November 2013

Merry Christmas - or misery in January?

Whatever your view of Christmas, there’s one thing we all know – it’s going to cost us money.  And more than we can afford, unless we’re very careful.

For many families, their enjoyment of the season is spoilt by the worry of how they are going to afford all the extra spending. 

Unlike Cinderella’s Fairy Godmother, none of us can produce wonderful clothes, presents and banquets with a wave of our magic wand.  But we can make sure that we don’t let Christmas leave facing horrendous debts in January.

Payday lending rate cap welcome but far from the whole solution

News that the Government is to introduce further controls on payday lenders, designed to “cap the overall cost of credit”, has been welcomed by Debt Advice Foundation.  But the charity warns that the real harm is done by the aggressive marketing techniques of the industry, which pressures people struggling with debt to take out more and more loans.

FCA clamps down on marketing that flouts regulations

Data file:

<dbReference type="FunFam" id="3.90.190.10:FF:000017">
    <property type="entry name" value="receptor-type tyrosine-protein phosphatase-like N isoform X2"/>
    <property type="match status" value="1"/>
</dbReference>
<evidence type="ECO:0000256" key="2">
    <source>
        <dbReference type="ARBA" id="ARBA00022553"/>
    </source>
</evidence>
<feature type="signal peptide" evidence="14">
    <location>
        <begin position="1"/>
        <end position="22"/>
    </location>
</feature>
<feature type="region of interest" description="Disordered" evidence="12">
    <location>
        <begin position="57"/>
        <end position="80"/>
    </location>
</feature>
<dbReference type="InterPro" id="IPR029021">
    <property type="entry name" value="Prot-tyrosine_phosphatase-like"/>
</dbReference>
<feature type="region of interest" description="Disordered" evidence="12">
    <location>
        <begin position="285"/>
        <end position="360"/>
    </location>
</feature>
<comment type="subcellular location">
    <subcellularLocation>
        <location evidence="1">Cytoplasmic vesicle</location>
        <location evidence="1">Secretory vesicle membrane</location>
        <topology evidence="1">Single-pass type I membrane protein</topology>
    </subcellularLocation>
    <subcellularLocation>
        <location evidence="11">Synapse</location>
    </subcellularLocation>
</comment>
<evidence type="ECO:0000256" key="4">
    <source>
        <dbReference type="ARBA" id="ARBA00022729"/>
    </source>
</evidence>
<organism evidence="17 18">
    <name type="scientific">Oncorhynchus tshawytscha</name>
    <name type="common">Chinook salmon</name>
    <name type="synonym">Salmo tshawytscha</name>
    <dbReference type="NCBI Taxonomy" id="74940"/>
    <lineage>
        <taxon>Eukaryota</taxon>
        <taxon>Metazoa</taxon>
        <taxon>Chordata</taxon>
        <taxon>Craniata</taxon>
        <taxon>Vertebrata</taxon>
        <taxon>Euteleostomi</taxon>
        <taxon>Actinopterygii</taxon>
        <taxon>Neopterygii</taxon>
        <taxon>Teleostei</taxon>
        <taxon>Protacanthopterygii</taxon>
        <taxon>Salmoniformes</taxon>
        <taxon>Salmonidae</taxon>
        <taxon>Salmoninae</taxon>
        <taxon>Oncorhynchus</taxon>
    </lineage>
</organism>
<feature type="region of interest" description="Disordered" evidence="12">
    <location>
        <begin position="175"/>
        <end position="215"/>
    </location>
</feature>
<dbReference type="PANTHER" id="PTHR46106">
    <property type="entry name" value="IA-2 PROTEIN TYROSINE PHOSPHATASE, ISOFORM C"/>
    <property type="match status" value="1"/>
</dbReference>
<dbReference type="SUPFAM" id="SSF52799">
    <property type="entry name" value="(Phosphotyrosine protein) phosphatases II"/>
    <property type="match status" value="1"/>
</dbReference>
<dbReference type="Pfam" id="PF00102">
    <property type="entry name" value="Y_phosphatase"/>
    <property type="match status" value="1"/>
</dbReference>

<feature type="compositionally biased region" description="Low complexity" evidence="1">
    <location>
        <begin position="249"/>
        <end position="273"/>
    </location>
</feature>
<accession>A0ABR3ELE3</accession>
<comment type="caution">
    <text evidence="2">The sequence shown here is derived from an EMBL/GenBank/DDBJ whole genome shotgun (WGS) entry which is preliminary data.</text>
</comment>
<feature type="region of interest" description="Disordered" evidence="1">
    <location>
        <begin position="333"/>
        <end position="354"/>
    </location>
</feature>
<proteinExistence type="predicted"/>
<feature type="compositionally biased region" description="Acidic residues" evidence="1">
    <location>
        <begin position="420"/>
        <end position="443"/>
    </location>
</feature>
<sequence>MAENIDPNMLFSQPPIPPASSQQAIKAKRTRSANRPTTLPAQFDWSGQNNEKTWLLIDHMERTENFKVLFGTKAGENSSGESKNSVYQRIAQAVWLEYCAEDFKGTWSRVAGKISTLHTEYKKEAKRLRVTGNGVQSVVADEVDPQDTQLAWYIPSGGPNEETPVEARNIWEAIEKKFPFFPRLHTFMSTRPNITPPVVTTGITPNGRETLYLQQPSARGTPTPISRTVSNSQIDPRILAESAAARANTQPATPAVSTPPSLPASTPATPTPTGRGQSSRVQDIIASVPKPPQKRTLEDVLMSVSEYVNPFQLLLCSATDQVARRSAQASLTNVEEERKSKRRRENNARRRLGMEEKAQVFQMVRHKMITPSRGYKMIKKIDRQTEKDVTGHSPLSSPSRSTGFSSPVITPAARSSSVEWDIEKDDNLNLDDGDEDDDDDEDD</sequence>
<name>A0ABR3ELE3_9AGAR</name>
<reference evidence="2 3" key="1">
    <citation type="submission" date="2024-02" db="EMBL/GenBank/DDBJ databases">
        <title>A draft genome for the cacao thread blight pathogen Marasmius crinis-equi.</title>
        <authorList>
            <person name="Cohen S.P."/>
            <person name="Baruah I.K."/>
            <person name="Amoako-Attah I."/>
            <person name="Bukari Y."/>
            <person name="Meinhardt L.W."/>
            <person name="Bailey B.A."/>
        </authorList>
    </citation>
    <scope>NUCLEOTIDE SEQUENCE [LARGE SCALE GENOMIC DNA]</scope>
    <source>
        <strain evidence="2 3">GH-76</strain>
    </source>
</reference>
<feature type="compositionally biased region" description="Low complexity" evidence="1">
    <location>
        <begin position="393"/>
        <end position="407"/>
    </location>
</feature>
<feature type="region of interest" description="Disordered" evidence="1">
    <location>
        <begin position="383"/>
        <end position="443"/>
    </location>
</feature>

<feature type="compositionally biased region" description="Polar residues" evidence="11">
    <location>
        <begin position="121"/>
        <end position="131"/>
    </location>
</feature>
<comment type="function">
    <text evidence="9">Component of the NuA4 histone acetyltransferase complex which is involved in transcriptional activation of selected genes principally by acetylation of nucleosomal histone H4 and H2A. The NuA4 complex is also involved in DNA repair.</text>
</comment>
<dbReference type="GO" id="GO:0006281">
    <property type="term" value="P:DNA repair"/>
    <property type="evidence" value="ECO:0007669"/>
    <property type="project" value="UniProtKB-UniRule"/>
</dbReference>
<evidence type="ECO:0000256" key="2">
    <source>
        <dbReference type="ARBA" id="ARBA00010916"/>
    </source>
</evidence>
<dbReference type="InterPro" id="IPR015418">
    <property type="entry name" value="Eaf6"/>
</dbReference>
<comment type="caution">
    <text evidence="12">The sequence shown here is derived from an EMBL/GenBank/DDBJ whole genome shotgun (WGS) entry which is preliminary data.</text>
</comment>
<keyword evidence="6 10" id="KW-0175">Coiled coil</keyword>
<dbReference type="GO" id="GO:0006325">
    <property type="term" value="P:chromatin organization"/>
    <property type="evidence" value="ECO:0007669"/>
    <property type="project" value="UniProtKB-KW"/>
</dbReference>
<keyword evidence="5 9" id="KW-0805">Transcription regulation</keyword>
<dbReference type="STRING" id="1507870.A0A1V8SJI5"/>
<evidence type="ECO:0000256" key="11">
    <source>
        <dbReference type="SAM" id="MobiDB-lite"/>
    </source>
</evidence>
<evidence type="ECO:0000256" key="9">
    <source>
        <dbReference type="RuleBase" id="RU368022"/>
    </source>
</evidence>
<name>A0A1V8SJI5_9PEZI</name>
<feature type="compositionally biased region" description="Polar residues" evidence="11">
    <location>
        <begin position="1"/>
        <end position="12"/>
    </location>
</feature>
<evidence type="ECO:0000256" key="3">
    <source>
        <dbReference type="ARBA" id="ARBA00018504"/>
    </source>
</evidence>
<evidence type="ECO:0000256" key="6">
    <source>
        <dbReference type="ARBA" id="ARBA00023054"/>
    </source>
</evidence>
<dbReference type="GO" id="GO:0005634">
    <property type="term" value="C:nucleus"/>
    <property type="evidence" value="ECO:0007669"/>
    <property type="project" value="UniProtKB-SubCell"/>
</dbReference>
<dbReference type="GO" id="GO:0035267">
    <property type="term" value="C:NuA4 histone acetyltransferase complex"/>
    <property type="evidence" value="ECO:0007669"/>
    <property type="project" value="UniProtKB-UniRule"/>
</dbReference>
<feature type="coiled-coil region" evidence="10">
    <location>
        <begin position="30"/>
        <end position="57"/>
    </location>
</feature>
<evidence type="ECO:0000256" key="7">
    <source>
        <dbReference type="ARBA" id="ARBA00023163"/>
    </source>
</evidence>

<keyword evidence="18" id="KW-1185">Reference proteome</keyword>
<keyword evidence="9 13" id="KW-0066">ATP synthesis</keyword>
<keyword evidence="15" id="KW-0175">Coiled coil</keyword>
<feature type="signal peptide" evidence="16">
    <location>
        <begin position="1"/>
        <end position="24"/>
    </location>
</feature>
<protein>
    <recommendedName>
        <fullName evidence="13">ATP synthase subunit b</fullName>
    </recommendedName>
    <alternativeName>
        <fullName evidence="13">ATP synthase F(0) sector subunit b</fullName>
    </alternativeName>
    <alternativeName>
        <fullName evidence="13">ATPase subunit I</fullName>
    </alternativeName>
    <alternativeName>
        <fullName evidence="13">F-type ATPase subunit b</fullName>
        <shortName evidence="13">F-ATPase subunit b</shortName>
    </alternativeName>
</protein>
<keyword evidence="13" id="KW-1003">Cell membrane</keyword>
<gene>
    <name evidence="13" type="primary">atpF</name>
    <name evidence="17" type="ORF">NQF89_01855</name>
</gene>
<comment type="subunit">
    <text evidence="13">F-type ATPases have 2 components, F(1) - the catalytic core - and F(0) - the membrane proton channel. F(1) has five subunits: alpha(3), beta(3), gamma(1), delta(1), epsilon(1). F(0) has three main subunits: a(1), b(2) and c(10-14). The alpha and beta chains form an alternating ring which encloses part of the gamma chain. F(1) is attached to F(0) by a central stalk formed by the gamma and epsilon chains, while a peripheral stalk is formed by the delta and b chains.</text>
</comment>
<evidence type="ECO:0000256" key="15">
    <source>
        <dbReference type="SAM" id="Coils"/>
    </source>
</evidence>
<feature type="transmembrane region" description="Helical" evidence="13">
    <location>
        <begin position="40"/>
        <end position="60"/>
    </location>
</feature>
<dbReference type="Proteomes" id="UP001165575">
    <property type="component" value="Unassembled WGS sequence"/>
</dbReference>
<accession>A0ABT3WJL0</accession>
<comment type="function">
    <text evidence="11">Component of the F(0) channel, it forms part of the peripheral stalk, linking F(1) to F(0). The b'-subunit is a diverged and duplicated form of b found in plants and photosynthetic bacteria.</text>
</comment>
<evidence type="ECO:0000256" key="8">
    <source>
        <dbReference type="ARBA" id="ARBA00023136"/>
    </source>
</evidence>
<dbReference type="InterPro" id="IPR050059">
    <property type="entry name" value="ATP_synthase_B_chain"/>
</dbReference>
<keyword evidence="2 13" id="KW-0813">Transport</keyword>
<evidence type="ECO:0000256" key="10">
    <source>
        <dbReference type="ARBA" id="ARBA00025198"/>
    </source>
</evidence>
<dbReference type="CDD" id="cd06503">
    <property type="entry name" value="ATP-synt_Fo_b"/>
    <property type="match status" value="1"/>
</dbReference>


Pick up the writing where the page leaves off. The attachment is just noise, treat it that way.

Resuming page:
Financial services companies are flouting marketing and promotion rules on a regular basis, according to new figures. 

More than 200 promotions have had to be changed or withdrawn in the past year on instruction from the Financial Conduct Authority (FCA).  The figures were released in response to a freedom of information request by financial services regulatory consultancy Bovill.

The news comes as calls intensify for controls on the advertising of payday lending during children’s programmes.

Family finances and the last taboo

A new report from savings and investment company Standard Life has delved into that trickiest of family problems – not talking to each other about money.  

They surveyed more than 4,000 people for The Family Financial Tree - developed with personal finance expert, Sarah Willingham - and established not only that this is probably the last taboo subject for families, but highlighted some of the startling contradictions in our financial family relationships.

Of bread and bankers...

As a rule we offer debt advice to individuals, not businesses – and certainly not the Chancellor of the Exchequer.

But just occasionally a comment intended for the Government’s economists resonates within our sphere.  One such came from Dirk Bezemer, an associate professor at the University of Groningen in The Netherlands, writing in the Financial Times.   He said:  “Banks create debt much as bakers make bread.”